Middle English sawe, from Old English sagu discourse; akin to Old High German & Old Norse saga tale, Old English secgan to say — more at say
First Known Use: before 12th century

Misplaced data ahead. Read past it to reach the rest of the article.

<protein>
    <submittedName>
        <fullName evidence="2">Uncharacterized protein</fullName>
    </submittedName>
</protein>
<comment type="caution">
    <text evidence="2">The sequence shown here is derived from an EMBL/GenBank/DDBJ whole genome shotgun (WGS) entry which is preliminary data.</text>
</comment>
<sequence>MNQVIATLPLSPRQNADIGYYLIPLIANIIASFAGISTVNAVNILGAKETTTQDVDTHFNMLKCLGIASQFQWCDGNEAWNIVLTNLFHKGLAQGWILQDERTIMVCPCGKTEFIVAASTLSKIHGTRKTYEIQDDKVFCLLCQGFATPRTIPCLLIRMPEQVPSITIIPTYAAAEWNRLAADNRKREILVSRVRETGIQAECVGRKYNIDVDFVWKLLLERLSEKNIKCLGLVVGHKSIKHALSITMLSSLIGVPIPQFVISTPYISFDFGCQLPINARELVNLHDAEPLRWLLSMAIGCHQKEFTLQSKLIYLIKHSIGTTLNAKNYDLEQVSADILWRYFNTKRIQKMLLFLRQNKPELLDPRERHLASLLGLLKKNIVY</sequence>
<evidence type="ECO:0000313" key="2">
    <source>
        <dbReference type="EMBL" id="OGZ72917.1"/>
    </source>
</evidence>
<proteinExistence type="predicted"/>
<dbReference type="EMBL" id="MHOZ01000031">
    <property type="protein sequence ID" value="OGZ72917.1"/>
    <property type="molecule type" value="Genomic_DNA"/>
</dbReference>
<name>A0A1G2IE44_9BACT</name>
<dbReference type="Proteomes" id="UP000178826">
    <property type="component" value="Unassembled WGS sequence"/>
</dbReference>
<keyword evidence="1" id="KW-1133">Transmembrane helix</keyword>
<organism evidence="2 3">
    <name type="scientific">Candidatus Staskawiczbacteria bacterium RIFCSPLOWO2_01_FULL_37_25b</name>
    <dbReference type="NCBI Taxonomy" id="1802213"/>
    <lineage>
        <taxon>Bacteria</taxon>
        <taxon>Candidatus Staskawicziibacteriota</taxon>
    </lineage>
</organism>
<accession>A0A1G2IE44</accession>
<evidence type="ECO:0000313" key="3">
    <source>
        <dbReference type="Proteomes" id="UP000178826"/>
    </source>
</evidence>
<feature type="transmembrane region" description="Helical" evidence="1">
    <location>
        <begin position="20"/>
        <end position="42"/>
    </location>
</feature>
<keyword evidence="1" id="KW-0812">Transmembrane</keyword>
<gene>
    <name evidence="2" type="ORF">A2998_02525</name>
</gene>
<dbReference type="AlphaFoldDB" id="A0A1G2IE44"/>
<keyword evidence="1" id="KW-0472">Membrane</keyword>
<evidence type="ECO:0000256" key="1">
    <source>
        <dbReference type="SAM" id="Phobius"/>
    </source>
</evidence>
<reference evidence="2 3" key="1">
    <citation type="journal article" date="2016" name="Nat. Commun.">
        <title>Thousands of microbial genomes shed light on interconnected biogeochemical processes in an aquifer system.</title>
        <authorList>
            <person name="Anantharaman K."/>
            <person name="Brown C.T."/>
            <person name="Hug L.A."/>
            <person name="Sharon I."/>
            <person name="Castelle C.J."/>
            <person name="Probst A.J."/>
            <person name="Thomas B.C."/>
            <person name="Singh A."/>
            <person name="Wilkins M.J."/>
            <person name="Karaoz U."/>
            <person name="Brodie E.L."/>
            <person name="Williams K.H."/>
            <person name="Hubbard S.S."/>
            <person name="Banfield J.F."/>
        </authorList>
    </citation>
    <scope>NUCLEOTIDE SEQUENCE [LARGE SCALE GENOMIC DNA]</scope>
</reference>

Tool for cutting solid materials to prescribed lengths or shapes. Most saws take the form of a thin metal strip with teeth on one edge or a thin metal disk with teeth on the edge. The teeth are usually set to alternate sides so that the kerf (groove) cut by the saw is wider than the thickness of the saw; the saw blade can thus move freely in the groove without binding. Thin-strip saws are used in various ways in both hand and machine operations; circular, or disk, saws are always machine powered (seesawing machine, machine tool).